North Dakota land values increased 20% in 2007. 20% increase in land values in North Dakota in 2007.
Average cropland values rose approxiamtely $140 per acre to nearly $800 after increasing roughly $50 per acre for the previous four years, according a survey conducted by the North Dakota Agriculture Statistics Service.
"Last year's increase indicates an extremely strong land market," says Andrew Swenson, NDSU Extension farm management specialist. "In fact, there is only one other period, 1973-1980, in the past 60 years that can match it. Last year's percentage increase was the greatest since 1974."
The increase in rents, averaging 10%, also was very high historically, although the rate of increase was much lower than for cropland values.
"Looking at historic data, one could make the argument either way about the future direction of land values," he says. "One could argue that a bubble is forming because land values have broken record highs each of the past three years and the rent-to-land value ratio is similar to historic lows, which occurred in 1981, just prior to the last crash in land values.
"Conversely, it could be argued that the rent-to-land value ratio could return to more historic norms by rents rising, not land falling," he says. "Also, in today's dollars after adjusting for inflation, the 1981 cropland value equates to over $1,200 per acre, which is far above current land values. Lastly, the worldwide demand for North Dakotan-grown crops, whether for food or energy, looks strong into the future."
He adds that as with any market, predicting what land values will do next year is impossible; however, no one can deny that the momentum is strong. Some positive factors are ability to pay, interest rates and projected profitability. Last year was probably the most profitable in a generation for crop producers, which enhanced their ability to pay for land. Also, current interest rates and projected crop profitability are attractive.
Some unforeseen circumstances would have to occur to put a halt on the upward trend in land values, according to Swenson. The enthusiasm for land may be tempered, though, by the fact that projected profitability does not always translate into realized profitability. Major concerns going into the 2008 crop year are costs that are far above previous historic highs and dryness in most of the state. The rise in production costs during the past several months has been unprecedented and increases financial risk if crop yields and/or prices decline. Crop prices would be affected adversely if ethanol production becomes unprofitable, the global economy contracts or a strong increase occurs in production worldwide.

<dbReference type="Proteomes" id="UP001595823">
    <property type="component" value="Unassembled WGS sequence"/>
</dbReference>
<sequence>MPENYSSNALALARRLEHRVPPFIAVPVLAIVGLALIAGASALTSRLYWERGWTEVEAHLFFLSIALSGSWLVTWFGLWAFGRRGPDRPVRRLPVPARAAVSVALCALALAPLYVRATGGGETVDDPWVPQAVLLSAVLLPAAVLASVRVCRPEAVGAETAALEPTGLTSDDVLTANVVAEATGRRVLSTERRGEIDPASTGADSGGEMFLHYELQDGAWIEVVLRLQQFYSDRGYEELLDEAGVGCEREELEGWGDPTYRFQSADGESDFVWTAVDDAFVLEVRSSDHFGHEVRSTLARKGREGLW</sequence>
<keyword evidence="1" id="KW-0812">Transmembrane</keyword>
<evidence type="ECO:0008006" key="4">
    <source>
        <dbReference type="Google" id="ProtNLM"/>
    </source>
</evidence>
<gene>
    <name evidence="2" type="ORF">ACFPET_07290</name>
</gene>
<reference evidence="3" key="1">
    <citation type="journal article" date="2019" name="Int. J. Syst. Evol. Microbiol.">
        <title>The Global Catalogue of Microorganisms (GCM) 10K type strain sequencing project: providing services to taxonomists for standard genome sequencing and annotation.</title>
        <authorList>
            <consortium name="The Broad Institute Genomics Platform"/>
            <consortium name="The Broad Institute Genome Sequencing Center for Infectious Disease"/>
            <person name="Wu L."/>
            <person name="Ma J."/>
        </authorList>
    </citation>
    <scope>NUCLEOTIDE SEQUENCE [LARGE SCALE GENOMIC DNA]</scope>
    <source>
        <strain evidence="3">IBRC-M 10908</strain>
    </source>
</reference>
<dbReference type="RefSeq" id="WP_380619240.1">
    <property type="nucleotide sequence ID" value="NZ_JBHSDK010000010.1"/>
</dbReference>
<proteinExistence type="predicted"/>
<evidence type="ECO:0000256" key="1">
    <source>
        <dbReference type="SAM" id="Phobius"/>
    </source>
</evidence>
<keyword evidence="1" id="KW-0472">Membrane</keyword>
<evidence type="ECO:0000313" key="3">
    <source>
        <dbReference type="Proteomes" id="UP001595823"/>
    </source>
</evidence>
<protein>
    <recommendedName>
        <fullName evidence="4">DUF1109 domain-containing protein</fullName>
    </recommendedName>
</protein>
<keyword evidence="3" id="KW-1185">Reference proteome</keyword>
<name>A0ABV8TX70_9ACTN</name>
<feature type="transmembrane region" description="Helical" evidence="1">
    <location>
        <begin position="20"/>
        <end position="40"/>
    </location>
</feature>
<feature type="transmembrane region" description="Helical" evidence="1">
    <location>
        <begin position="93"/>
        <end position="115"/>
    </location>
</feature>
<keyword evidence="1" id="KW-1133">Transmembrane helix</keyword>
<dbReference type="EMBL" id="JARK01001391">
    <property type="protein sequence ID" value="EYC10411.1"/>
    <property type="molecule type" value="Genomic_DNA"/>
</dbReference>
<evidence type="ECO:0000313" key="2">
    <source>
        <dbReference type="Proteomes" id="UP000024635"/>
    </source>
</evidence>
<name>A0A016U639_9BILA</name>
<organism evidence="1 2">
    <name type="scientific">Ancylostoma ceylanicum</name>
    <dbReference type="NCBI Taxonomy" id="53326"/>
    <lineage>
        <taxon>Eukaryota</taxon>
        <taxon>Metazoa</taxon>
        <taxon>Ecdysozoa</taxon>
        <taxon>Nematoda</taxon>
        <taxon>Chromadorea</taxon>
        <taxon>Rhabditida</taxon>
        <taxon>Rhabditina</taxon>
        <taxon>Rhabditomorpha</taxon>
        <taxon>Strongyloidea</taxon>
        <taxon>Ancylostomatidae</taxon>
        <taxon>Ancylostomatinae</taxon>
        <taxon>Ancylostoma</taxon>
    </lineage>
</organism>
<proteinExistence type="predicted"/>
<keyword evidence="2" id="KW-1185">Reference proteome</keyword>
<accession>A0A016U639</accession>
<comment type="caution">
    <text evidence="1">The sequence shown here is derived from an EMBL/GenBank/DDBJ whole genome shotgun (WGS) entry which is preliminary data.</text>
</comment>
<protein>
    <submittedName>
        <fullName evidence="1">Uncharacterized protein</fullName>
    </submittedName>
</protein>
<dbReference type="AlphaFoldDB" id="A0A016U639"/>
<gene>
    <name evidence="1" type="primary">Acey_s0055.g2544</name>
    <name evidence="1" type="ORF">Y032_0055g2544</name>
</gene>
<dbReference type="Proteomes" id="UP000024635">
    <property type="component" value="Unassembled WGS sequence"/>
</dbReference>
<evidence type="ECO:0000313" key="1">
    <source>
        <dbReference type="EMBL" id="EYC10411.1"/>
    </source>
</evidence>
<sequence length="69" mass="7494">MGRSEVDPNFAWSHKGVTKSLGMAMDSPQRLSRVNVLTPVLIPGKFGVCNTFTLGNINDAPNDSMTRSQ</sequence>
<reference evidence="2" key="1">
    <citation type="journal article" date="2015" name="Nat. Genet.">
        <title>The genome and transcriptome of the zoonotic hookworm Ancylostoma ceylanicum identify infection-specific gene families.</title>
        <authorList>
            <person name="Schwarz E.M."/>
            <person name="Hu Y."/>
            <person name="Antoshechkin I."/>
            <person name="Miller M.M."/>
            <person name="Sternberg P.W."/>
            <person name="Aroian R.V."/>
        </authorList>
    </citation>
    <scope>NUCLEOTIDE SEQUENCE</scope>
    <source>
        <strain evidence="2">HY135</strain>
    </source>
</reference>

The largest increase in land values was in the south-central and south-eastern regions. The south-central region had very profitable crop production in 2007 after suffering drought in 2006. The average cropland value increased 30%, to $625. Land values in the southeastern region increased 27%, to $1,146. This region has experienced the largest increase during the past five years.
Cropland values at the opposite ends of the state -- the north Red River Valley and the southwest -- increased 23%, to $1,307 and $528 per acre, respectively. The average value of cropland in the northeast was $706, a 20% increase.
The increase in cropland values ranged from 14% to 17% in the northwestern, east-central, north-central and southern Red River Valley counties to $451, $730, $634 and $1,689 per acre, respectively.
The rate of increase in per-acre cropland rents was the highest in the southeastern region, 17% to $59.60, and in the south-central region, 15% to $33.30. Rents increased 10% to 13% in the east-central, southwestern, north Red River Valley and northwestern regions to $42, $29.40, $59.60 and $30.20, respectively. Rents increased 7% to 8% in the southern Red River Valley, north-central and northeastern regions to $72.90, $37.60 and $39.40, respectively.
Swenson cautions that the values and rents are averages for large multicounty regions. Prices can vary considerably within a region, he says.
Source: NDSU Extension Service